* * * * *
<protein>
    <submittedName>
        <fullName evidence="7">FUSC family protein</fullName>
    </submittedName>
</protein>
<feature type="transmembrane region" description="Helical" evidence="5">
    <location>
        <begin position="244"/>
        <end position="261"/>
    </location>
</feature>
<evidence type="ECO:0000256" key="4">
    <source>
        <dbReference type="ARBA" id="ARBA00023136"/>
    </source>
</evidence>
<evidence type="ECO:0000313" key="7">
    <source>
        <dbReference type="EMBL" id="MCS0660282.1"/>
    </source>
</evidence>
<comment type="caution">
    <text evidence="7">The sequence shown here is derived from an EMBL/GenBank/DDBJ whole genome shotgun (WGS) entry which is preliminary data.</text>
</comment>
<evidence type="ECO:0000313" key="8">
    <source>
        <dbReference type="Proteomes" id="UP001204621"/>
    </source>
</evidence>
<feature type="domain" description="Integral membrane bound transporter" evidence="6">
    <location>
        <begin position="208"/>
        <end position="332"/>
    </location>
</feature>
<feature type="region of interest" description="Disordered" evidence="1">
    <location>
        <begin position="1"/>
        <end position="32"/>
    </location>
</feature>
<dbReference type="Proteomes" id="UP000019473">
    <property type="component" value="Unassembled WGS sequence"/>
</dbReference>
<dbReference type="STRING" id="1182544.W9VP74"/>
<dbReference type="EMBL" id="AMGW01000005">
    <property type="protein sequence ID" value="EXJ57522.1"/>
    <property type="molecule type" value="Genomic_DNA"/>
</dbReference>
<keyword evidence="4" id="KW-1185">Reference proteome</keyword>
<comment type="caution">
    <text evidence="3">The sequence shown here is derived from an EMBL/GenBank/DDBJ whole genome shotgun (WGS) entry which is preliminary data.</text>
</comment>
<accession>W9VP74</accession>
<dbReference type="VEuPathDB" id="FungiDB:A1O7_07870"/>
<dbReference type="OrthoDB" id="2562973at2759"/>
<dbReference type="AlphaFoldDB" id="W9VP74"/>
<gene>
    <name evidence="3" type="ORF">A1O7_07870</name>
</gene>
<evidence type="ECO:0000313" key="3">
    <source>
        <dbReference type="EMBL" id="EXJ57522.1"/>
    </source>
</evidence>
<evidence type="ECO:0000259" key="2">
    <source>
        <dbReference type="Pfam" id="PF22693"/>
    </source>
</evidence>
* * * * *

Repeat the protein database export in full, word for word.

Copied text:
<protein>
    <submittedName>
        <fullName evidence="7">FUSC family protein</fullName>
    </submittedName>
</protein>
<feature type="transmembrane region" description="Helical" evidence="5">
    <location>
        <begin position="244"/>
        <end position="261"/>
    </location>
</feature>
<evidence type="ECO:0000256" key="4">
    <source>
        <dbReference type="ARBA" id="ARBA00023136"/>
    </source>
</evidence>
<evidence type="ECO:0000313" key="7">
    <source>
        <dbReference type="EMBL" id="MCS0660282.1"/>
    </source>
</evidence>
<comment type="caution">
    <text evidence="7">The sequence shown here is derived from an EMBL/GenBank/DDBJ whole genome shotgun (WGS) entry which is preliminary data.</text>
</comment>
<evidence type="ECO:0000313" key="8">
    <source>
        <dbReference type="Proteomes" id="UP001204621"/>
    </source>
</evidence>
<feature type="domain" description="Integral membrane bound transporter" evidence="6">
    <location>
        <begin position="208"/>
        <end position="332"/>
    </location>
</feature>
<feature type="region of interest" description="Disordered" evidence="1">
    <location>
        <begin position="1"/>
        <end position="32"/>
    </location>
</feature>
<dbReference type="Proteomes" id="UP000019473">
    <property type="component" value="Unassembled WGS sequence"/>
</dbReference>
<dbReference type="STRING" id="1182544.W9VP74"/>
<dbReference type="EMBL" id="AMGW01000005">
    <property type="protein sequence ID" value="EXJ57522.1"/>
    <property type="molecule type" value="Genomic_DNA"/>
</dbReference>
<keyword evidence="4" id="KW-1185">Reference proteome</keyword>
<comment type="caution">
    <text evidence="3">The sequence shown here is derived from an EMBL/GenBank/DDBJ whole genome shotgun (WGS) entry which is preliminary data.</text>
</comment>
<accession>W9VP74</accession>
<dbReference type="VEuPathDB" id="FungiDB:A1O7_07870"/>
<dbReference type="OrthoDB" id="2562973at2759"/>
<dbReference type="AlphaFoldDB" id="W9VP74"/>
<gene>
    <name evidence="3" type="ORF">A1O7_07870</name>
</gene>
<evidence type="ECO:0000313" key="3">
    <source>
        <dbReference type="EMBL" id="EXJ57522.1"/>
    </source>
</evidence>
<evidence type="ECO:0000259" key="2">
    <source>
        <dbReference type="Pfam" id="PF22693"/>
    </source>
</evidence>